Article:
However, that has not been the case. More than 100 working parties or inquiries have been established, some of them at least reporting back by the end of the year.

The latest one involves ‘‘fair pay agreements’’, seemingly code for collective bargaining agreements, to set industry standards.

Although the Government appears keen to talk to everyone possible about changes it wants to make, it seems Energy and Resources Minister Megan Woods did not bother to consult her colleagues when it came to deciding to stop offshore oil and gas permits being allocated in New Zealand.

When the papers were finally released this week, it was discovered the Government was warned its plans for future oil and gas exploration could have a chilling effect on investment.

The papers said if the supply of natural gas was restricted, the likely price rise for consumers posed a significant risk to the security of energy supply and could have a detrimental impact on some regional economies.

Wasting multi-millions on working groups then failing to consult on a policy with such significant ramifications as this is the sign of a government both unprepared and ill-prepared.

The Government is hamstringing itself. There is a chance, and a real one, the Government will achieve nothing before the 2020 election if it does not start making progress on some key policies.

The only policy it has made real progress on is fee-free education for tertiary students, most of whom don’t need it and which hasn’t resulted in an increase in students.

Even KiwiBuild seems out of reach for Housing Minister Phil Twyford. Branding private housing developments as KiwiBuild will not solve the problem of building 10,000 houses a year. Within a few months, the Government will have been in office for 12 months. Recriminations which are bubbling under the surface now will become fully-fledged attacks on the core competency of ministers who should have hit the ground running when it became their time to serve.

Prime Minister Jacinda Ardern can only hold the coalition together for so long if progress is not being made.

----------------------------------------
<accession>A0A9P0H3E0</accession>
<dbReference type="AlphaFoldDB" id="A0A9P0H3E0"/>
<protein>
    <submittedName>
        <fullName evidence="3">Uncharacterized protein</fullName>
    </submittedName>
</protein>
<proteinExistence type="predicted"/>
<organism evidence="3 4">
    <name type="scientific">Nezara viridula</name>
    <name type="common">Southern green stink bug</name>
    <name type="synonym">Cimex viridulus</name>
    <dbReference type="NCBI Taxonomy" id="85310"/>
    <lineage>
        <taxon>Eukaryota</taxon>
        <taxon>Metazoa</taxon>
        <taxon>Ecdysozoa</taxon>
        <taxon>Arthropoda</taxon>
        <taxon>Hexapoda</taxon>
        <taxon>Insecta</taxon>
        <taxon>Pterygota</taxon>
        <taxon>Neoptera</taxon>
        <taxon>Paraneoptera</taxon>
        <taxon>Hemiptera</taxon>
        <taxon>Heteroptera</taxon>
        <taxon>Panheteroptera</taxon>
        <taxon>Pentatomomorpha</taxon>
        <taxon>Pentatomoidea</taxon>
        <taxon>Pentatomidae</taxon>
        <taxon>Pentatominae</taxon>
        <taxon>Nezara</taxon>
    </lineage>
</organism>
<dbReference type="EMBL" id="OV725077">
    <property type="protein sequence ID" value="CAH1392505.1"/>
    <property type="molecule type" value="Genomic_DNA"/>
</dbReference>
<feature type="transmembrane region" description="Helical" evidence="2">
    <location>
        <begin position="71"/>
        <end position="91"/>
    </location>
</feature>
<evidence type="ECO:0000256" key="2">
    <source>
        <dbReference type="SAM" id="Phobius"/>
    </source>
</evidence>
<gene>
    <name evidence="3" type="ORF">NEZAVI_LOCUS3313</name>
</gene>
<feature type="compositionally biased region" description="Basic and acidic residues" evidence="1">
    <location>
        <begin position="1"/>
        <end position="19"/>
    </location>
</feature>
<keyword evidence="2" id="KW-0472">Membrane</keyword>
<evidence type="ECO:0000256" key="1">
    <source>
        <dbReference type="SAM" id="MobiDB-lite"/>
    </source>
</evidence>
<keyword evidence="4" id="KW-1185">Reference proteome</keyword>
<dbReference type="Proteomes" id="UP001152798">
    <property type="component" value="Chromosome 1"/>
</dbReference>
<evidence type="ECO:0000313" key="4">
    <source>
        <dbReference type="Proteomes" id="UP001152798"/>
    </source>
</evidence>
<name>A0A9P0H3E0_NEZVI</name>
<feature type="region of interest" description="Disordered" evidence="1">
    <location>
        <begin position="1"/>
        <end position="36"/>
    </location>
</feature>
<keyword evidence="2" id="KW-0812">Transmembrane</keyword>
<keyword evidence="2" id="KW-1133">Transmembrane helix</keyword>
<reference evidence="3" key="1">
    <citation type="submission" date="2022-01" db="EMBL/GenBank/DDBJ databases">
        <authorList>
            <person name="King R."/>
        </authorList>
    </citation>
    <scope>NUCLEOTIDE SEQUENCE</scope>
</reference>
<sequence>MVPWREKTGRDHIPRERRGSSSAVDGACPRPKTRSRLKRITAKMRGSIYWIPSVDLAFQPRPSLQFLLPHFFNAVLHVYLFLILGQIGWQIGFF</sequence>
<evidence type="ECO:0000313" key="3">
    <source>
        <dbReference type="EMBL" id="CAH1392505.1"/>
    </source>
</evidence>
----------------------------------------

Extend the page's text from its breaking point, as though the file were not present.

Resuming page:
Planting one billion trees has not yet started, social policy is edging its way into the system, and the so-called housing crisis is not being addressed by Labour, which christened it such.

It is unrealistic to expect the Government to implement all its policies in the first 12 months, but some progress should be measurable by now. . .

What is measurable is a lack of business confidence, which is worsened by the prospect of a return to collective bargaining.

Employers say the fair pay agreements are a major cause of concern. BusinessNZ is part of the working group announced on Tuesday but employers say they are not supportive of a national award-type employment regime in New Zealand.

Under the proposal, employers and workers cannot negotiate their own conditions — unless they are above the fair pay rates. Although workers cannot strike for a fair pay agreement, they can strike to get their own rates above the fair pay agreement rate.

This is a return to the days of multi-employment contract agreements (Meca) which broke out separate pay agreements for workers living in high-cost areas, such as Auckland and Wellington.

This is a recipe for job insecurity, an increase in unemployment and business failure.

The craziness of continually forming working parties smacks of a Government ill-prepared to govern. Until Ms Ardern stepped into the position of leader, it did look as though National would win a fourth term. Perhaps Labour MPs had given up on the treasury benches and were going through the motions.

There’s no perhaps about that – they had and they were.

There have been missteps from some ministers, something not good enough from three-term MPs. The at-fault MPs are surely surviving because there is no-one with experience to replace them.

Labour, the major party of the coalition, needs to stop thinking about solutions and start enacting policies. Otherwise, a second term is starting to look out of reach.

Just eight months into government is very early to be talking about it being a one-termer.

But Labour, which spent most of its nine years in opposition wallowing directionless with most of its energy going on undermining its leaders, is unprepared and ill-prepared for government and it shows.

The fee-free policy is Labour’s, the other ones in which there has been any progress are New Zealand First’s money for good looking horses and the regional slush fund which Shane Jones admits is politically biased.

Shane Jones’ admission this morning that his Provincial Growth Fund is a political tool is backed up by new figures released this morning revealing Northland as the main recipient of taxpayers’ money, National’s Regional Economic Development spokesperson Paul Goldsmith says.

“The Provincial Growth Fund should really be renamed the Political Survival Fund after more than half the funding announced so far has gone to one region – one with less than 10 per cent of regional New Zealand’s population.

“MBIE information shows Northland has sought $54.6 million from the fund so far. Applications from all the other regions combined amounted to $240 million.